Monday I was in the pediatric and adult outpatient clinic with Amelia and Dr. Early, who’s our faculty advisor for the week.  I’ve never worked with pediatrics in a clinical setting, so that was great.  I got to see all the typical problems kids have, like ear infections.  I learned something really valuable today, that sometimes the patient’s chief complaint isn’t necessarily the most important.  One child had scabies, but the bigger problem was the child’s left foot that clearly had cellulitis that needed surgical consult.  In the adult clinic, this woman had some constipation post-op, and as I was about to discharge her after giving her some medications, she tells me she’s had migraines for months.  I didn’t know much about how to assess of course (what does a rising second-year medical student know… nothing), so my preceptor helped with the exam.  We looked in her eyes, and she has what we think is papilledema, though we were unsure.  What was clear was that something was very off about her eyes.  She also has left-sided headaches, never on the right which makes us more suspicious.  Migraines, though people can experience them more on one side, will have pain on either side at some point.  What’s concerning is that papilledema is a sign of increased intracranial pressure, like from a mass or tumor in her brain.  She’d have to go to Port-au-Prince or the Dominican Republic to get a CT scan… likely not feasible for her.  We’re trying to get into contact with a neurologist or at least an ophthalmologist from Cap-Haitien to get a consult.

Another thing that only happens to me in Haiti: while I was in pediatrics, Dr. Early all of a sudden notices that there’s a little lizard (probably 5 inches) is on me.  I surprisingly didn’t really freak out but just tried to shake it off.  I just didn’t want it going inside my pants or something haha.

Today we were at Carrefour des Peres.  I collected 10 samples since it would be my only day of doing basically all my sampling at Carrefour.  I was walking around the town with one of the translators, Lumarc, and people were so excited for me to test their water.  Everyone wanted me to come to their household well that they share with their neighbors and for me to test it.  They’re all curious about the results of course.  The last half week I’m here, I’ll be making a handout to give to the dispensaires/clinics and community health agents that will explain what I found, and what people can do about it.  Hopefully I can make even a tiny difference, even if it’s localized to 4 villages.  A lot of these people have wells, and so they use buckets to get the water.  Here’s one of the wells, and unfortunately one of the buckets looked like this:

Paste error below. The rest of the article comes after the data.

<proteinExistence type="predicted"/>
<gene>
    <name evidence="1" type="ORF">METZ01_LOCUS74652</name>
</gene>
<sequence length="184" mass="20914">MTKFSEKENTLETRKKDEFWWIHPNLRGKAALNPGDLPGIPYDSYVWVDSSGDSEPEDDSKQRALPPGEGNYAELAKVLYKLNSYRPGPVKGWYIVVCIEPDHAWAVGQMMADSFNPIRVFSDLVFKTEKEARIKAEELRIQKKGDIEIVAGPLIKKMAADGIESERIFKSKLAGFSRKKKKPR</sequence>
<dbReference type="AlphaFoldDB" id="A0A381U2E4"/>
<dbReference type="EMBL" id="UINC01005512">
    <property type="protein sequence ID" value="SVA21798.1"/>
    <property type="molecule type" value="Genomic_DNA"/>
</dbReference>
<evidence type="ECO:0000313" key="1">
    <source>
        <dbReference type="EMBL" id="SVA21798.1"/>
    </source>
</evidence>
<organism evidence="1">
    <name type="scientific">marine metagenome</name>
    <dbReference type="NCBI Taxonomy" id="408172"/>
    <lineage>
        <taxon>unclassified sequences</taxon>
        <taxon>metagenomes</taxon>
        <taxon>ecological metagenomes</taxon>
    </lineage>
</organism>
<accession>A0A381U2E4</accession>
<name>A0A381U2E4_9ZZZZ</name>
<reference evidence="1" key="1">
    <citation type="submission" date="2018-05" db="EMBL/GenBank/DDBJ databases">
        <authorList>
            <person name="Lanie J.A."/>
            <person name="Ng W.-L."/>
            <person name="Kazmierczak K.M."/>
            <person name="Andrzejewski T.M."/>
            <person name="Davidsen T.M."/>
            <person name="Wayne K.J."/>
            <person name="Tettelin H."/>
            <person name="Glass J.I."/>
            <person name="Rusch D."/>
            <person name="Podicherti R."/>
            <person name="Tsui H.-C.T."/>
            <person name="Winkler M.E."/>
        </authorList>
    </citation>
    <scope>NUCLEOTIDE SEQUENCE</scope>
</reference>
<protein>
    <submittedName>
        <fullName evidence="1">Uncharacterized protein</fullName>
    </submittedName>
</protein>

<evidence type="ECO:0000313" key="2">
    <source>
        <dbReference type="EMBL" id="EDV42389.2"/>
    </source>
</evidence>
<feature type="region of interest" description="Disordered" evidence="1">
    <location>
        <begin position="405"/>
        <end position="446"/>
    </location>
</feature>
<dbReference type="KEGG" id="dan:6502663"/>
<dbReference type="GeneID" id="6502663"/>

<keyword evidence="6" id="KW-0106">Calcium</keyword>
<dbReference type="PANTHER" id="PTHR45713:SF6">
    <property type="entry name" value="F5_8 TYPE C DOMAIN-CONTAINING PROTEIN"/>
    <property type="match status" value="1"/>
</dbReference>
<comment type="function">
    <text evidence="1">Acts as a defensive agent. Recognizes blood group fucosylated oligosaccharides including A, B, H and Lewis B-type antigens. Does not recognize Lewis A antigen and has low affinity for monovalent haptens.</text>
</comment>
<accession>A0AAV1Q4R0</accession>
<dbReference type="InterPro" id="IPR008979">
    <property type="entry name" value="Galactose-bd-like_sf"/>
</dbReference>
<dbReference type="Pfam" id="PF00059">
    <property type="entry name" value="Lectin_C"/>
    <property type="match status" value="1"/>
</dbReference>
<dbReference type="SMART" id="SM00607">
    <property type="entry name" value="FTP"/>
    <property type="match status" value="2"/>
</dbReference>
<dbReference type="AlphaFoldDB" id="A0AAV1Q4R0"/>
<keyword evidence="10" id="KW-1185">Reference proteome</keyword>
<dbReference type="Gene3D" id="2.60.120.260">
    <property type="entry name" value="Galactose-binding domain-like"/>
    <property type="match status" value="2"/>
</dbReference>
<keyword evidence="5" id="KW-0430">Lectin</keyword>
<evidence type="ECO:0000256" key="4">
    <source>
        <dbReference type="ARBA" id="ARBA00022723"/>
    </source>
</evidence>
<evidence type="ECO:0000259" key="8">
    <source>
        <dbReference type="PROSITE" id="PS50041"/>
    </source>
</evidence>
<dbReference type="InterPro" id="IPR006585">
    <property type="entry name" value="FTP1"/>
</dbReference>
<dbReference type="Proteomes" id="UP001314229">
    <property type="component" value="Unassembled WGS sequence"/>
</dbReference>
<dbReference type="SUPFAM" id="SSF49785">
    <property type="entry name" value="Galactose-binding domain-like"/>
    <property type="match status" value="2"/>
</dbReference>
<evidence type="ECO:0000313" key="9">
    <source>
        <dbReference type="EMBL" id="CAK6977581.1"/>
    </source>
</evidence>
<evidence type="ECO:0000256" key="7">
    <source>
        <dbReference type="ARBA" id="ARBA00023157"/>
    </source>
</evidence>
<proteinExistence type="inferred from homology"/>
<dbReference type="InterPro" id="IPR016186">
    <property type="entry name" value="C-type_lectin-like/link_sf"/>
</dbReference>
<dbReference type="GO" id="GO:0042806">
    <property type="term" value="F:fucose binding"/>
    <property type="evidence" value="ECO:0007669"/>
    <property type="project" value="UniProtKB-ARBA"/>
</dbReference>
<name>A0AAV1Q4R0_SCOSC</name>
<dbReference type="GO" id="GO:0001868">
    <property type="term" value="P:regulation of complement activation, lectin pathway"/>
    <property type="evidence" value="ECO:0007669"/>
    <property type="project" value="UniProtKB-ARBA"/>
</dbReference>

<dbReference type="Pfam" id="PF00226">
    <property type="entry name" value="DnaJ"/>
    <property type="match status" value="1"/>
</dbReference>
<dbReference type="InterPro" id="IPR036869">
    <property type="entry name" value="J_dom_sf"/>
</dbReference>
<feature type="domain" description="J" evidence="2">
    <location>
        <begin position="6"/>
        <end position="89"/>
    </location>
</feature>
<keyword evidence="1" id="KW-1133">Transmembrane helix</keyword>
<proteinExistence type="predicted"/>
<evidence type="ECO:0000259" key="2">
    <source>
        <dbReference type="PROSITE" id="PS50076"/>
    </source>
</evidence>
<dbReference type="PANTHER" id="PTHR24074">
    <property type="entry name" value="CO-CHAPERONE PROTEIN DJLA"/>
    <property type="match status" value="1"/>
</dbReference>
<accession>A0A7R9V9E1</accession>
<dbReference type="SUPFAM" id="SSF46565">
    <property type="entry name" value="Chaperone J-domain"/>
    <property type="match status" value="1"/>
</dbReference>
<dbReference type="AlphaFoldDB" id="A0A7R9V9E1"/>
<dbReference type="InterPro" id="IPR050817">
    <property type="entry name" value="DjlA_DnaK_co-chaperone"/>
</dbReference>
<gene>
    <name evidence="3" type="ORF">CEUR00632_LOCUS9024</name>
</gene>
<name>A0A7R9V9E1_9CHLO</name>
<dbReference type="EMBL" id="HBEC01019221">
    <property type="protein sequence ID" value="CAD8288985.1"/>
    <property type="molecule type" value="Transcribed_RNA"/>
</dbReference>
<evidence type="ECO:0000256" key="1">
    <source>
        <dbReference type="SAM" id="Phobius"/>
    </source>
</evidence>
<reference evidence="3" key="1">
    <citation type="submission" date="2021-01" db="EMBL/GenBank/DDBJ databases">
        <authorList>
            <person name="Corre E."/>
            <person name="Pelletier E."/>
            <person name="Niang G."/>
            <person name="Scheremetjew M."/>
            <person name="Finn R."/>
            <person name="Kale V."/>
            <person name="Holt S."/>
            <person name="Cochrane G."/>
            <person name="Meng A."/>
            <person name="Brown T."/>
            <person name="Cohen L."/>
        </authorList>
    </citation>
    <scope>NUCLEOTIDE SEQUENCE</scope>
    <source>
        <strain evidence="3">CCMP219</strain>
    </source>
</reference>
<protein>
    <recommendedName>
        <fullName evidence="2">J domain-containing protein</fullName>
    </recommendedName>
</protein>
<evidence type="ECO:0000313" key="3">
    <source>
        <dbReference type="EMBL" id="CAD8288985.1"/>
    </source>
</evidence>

It’s little things like telling people they can’t keep buckets on the dirt, etc. that make a difference.  No matter how clean the well, if what you use to drink it is dirty, what’s the point?  There was another well where children were just drinking straight out of the bucket.  Ayyy….

I finished my water sampling about an hour early, so I went back to the clinic and it was crazy.  This mother could tell that I thought her baby was absolutely adorable, and so she motions for me to hold it.  Omg, I wanted to take the baby home.  Basically, I melted at his cuteness, giggling the entire time.  What would customs think if I just brought a Haitian baby back with me?

There’s also a school nearby, and all these sweet girls came up to us.  We had stickers, so we gave them out.  Somehow the heart stickers ended up on our faces instead haha, but they were all such sweethearts.  I showed them how to play Angry Birds on my phone, and one even called me pretty.  She’s too kind… in this dead heat as I sweat profusely, this is the least attractive I think I’ve ever been.

Afterwards, we went to Children of the Promise which is an infant care center.  Most of the children are under 2, though there are a few that are older.  Unfortunately when we got there, most of the children were sleeping, so we didn’t get a chance to play with them.  BUT THEY HAD NORMAL DOGS!!!  All of us were so excited to play with dogs that definitely did not have rabies (they’re all from the US, belonging to the volunteers there).  Unlike here where I dodge all the dogs...

It’s very self-sufficient, including getting the majority of its power via solar panels:

Tomorrow marks the 3 week mark, home in a month!  And for the usual, nonexciting things in my life: I continue to be bitten by mosquitoes, and food dream #3: Chinese food.  I still don’t get why I keep dreaming about foods I very rarely eat.

Saturday, June 16, 2012

HAPPY BELATED BIRTHDAY GABY!  I can't believe I'm missing one of my best friends' birthday.  Sighhhh.